Dmitri Tikhanski is a Contributing Writer to the BlazeMeter blog.

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Beanshell vs JSR223 vs Java JMeter Scripting: The Performance-Off You've Been Waiting For!

There are several options to perform custom JMeter scripting and extend baseline JMeter functionality. Check out the most popular extension mechanisms, compare performance and analyze which one is the best. 


It's Battle of the Bands, JMeter style.


Beanshell V. JSR223 V. Java Request Sampler


In our previous post,  JMeter Performance and Tuning Tips (written by the fantastik Philipe Mouwad) we recommended using  JSR 223 + Groovy for Scripting. It’s the best option as Groovy scripts can be compiled into native Java code (assuming some requirements are met) so Groovy script execution performance can be almost as fast as Java code. 

So if you’re about to use scripts for something once, quick 'n dirty (e.g. reading configuration files at the beginning of the test) you’re welcome to use Beanshell/Javascript/whatever you’re comfortable with.


But, if you’re about to do some extensive load testing through scripting (i.e. constructing massive HTTP requests from calculated data) you need to consider either Groovy or custom Java requests or a JMeter Sampler.


For comparison purposes, we’re going to use the same simple code which generates a 1Mb string of random alphanumeric characters. 

import; BlazeMeter blog

Comparison metrics will be collected using  10 users x 100 iterations with a  session duration of 1 hour (standard BlazeMeter session length), load generation will be done from single JMeter Console by execution of the above code and demonstrating key performance indicators of following engines:


  • Beanshell (as is)

  • JSR223 (Groovy as language, compilation caching enabled)

  • Java (as JMeter Java Request Sampler)


Including associated CPU/RAM cost on load generator side (BlazeMeter Console)


Tests will be using following environment:


  • Test Type - JMeter Test (Sandbox)

  • Threads - 10 threads per Thread Group

  • Server Type - Large

  • Session Time - 1 hour

  • Engine - Console Only

  • Server - 1

  • Threads per engine - 10

  • Rampup - no ramp-up

  • Iterations - 100

  • Server OS - Linux

  • Server CPU - 2x

  • Java 7 x64 1.7.0_03

  • JVM arguments - -server  -Xms3072m -Xmx6144m -XX:NewSize=64m -XX:MaxNewSize=128m  -XX:MaxTenuringThreshold=2  -Dsun.rmi.dgc.client.gcInterval=600000 -Dsun.rmi.dgc.server.gcInterval=600000 -XX:PermSize=64m -XX:MaxPermSize=64m 


Beanshell Sampler




For Beanshell, no pre-requisites are required, everything works out-of-the-box. All we need is to do is add a Beanshell Sampler and paste 1Mb random string generation code. After uploading test scripts to BlazeMeter's testing dashboard and setting appropriate threads, iterations and duration we got the following results:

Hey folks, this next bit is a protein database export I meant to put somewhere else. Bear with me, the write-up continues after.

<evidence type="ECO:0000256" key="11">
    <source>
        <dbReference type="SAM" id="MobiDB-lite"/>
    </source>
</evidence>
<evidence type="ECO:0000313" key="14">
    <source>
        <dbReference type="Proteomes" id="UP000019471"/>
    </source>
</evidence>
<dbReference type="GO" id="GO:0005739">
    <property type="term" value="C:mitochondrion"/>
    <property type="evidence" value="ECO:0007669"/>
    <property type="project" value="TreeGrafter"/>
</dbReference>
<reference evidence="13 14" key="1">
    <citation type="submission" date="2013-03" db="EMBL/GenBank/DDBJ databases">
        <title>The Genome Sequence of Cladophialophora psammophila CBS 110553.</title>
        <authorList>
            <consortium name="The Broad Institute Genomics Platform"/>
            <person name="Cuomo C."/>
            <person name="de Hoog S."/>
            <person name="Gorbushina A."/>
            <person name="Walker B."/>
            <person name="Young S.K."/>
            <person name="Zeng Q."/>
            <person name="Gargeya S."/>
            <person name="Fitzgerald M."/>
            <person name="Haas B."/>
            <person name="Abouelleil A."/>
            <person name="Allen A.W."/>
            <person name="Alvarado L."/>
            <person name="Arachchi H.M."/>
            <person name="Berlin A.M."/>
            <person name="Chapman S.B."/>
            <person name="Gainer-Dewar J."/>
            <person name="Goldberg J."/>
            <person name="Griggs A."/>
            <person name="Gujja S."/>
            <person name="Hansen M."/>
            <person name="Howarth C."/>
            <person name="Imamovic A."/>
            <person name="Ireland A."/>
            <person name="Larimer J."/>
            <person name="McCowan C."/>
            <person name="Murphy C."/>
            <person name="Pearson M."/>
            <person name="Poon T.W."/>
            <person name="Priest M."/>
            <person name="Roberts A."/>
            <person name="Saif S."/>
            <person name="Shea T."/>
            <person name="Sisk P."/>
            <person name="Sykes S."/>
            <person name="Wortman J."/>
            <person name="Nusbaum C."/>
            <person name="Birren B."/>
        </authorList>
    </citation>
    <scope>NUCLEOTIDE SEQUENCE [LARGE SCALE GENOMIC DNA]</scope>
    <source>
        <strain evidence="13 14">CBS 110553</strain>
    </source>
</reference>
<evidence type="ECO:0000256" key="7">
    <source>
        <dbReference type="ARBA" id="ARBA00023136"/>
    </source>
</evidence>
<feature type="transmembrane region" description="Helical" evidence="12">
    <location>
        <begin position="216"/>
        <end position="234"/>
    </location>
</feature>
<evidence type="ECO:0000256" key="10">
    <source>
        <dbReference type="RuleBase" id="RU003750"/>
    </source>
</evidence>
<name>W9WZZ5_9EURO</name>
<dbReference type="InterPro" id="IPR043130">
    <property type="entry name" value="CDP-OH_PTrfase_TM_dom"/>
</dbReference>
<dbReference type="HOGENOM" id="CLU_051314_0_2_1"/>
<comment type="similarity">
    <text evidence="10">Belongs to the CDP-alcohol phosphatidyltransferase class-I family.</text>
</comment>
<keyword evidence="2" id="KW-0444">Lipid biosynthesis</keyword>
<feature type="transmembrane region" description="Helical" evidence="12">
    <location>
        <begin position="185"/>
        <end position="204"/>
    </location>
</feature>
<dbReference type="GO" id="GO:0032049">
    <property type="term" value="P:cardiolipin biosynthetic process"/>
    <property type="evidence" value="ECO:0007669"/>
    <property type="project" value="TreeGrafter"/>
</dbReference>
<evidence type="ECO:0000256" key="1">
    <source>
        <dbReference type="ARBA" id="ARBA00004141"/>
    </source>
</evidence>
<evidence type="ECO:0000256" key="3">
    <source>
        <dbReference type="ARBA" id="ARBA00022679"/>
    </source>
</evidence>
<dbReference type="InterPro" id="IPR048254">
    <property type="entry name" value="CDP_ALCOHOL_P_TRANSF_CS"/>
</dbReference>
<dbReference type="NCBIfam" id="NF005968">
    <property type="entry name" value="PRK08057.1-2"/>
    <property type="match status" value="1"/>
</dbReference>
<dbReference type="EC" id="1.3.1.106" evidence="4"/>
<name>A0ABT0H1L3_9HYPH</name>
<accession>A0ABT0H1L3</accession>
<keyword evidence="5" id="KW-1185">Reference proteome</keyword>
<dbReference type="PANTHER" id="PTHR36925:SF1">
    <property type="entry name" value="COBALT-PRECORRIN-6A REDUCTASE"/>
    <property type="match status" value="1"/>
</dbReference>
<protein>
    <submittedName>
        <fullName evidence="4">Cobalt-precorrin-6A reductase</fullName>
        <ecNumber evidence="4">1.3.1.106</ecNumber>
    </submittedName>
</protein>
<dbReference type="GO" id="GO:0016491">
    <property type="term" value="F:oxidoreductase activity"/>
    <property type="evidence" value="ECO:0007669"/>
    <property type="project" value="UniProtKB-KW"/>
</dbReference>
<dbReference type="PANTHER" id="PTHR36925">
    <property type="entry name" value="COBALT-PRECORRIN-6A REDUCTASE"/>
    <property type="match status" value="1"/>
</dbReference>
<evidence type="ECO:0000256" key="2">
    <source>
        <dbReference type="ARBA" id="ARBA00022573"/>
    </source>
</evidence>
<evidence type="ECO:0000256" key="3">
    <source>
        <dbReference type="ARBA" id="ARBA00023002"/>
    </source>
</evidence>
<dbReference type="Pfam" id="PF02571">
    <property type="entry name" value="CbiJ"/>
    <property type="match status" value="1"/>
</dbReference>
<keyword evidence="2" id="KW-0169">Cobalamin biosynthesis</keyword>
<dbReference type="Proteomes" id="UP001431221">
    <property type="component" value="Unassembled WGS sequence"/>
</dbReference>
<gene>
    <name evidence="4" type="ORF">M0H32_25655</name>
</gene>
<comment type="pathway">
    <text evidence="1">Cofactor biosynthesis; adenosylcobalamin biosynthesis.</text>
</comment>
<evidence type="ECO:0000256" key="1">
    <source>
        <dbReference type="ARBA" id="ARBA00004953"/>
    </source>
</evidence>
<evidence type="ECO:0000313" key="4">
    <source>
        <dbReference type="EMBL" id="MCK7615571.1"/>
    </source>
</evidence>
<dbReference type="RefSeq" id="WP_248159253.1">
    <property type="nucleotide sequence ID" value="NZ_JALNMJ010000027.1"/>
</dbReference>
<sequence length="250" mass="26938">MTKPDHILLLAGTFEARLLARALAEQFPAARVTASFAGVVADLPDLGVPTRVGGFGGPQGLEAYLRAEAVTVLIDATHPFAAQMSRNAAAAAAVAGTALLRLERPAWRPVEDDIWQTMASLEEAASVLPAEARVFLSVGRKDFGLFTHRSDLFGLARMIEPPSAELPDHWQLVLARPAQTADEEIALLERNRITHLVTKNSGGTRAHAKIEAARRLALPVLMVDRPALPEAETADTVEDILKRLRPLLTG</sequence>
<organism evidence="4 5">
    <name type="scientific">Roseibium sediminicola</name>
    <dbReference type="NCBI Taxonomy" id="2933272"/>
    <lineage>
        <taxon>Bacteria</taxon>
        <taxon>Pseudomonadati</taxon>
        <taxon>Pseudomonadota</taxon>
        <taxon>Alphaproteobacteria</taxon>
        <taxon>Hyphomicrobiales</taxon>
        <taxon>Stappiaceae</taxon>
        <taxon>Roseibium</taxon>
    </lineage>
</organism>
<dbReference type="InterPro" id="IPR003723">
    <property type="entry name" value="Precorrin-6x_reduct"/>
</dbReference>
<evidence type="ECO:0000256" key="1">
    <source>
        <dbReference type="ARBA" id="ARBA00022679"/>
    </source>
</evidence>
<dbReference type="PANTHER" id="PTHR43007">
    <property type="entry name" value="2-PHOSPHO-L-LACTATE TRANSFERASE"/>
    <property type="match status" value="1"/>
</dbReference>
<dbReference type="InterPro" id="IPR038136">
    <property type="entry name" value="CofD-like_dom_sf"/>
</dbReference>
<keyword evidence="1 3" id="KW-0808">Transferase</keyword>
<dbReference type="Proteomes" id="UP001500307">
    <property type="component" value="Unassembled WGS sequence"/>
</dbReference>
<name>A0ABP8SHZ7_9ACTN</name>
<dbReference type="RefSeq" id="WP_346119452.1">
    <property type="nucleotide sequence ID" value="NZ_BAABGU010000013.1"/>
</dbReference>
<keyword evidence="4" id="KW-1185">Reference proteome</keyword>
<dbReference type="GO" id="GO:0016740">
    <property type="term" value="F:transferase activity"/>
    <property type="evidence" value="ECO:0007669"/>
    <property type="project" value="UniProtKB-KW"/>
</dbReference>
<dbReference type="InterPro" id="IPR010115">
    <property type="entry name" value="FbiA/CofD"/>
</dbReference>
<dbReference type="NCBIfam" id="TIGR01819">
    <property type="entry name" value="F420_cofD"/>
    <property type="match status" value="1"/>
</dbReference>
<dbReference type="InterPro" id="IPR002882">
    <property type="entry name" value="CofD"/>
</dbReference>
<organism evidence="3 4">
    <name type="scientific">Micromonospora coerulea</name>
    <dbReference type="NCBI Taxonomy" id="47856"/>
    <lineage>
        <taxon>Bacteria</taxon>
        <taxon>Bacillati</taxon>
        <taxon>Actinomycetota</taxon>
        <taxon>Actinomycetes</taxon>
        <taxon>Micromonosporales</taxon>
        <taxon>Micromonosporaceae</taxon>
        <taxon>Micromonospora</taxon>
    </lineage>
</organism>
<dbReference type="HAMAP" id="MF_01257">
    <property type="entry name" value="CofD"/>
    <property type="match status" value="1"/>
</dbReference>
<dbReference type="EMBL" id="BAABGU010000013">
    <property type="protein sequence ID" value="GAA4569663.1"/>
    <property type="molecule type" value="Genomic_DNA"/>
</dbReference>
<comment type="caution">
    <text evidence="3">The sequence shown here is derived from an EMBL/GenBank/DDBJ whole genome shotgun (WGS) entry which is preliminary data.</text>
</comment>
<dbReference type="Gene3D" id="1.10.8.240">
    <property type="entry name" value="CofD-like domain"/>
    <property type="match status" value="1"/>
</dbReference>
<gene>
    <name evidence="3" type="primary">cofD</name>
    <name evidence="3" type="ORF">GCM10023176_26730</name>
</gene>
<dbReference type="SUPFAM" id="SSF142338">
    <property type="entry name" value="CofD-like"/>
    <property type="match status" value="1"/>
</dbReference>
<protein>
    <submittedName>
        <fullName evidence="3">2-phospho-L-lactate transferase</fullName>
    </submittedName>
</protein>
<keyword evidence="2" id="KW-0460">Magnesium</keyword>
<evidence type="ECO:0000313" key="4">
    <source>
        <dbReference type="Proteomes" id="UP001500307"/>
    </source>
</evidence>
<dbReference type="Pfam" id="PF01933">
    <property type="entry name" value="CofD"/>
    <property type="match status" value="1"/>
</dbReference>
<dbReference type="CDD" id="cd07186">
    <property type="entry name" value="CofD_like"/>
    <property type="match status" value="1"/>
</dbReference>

Load Test Results


BlazeMeter's Load Test Results


JSR233 Sampler




As mentioned, for scripting it’s recommended to use JSR233 + Groovy. Groovy isn’t shipped with JMeter, it needs to be downloaded separately.  To get started:


  1. Download latest groovy binary bundle from Groovy website download area

  2. Locate groovy-all-${VERSION}.jar under “embeddable” folder of distribution and drop it to JMeter/lib folder. Or upload it to BlazeMeter in the “Files” area, BlazeMeter will place it into the corresponding location

  3. Add JSR233 Sampler to Thread Group specifying “groovy” as Language

  4. Set Compilation cache key to something unique 

  5. Paste 1Mb random string generation code to Script area


Important to note: 


Use .groovy files instead of keeping the Groovy code inside the sampler. However if you need to have code directly in sampler, make sure that you have Compilation Cache Key set. If you have > 1 JSR233 Sampler – make sure that they use different keys

Don’t refer any variables as ${VAR} inside the Groovy script. Use either vars.get(“VAR”) or the Parameters stanza of JSR233 Sampler


Load Test Results


Load Test Results using JSR233 Sampler


Java Request




Java Request is your own implementation of JavaSamplerClient, all described methods should have appropriate code. The absolute minimum is override of runTest() method but if you intent to parameterize your Java Request you need to provide appropriate logic  to read inputs and conditional interpretation of requests flow to determine whether Sampler passed or not. 


The example code for generation of 1Mb random string via Java Request will look as follows:

Java Request is your own implementation of JavaSamplerClient,


Compiled class needs to be placed in /lib/ext folder of your JMeter installation preferably in .jar form so JMeter could automatically pick it up, elsewise you’ll need to amend JMeter classpath. 


When using BlazeMeter just upload the .jar file altogether with your script and other extensions (if any) and the BlazeMeter engine will pick it up. 



2013/12/05 11:09:38 INFO - BlazeMeter: BlazeMeter startup script completed

2013/12/05 11:09:39 INFO - Created class: com.blazemeter.JavaRequest



Load Test Results


Java Request Load Report Results on BlazeMeter




Comparison Beanshell v JSR233 v Java


Beanshell is recommended to be used for once-only activities like reading configuration file somewhere in single-threaded setUp Thread Group or in situations, where no possibility to use alternatives exists. 


JSR233/Groovy is quite reasonable option for scripting but only with “compilation” feature.


And the winner is......... Java Request which provides blazing performance and cutting-edge productivity!


Learn More


Want to learn more? You might be interested in viewing the webinar, Advanced JMeter Scripting - Writing Assertions in Groovy.


Check out BlazeMeter's Knowledge Base for "loads" of  JMeter, BlazeMeter and load testing tutorials!


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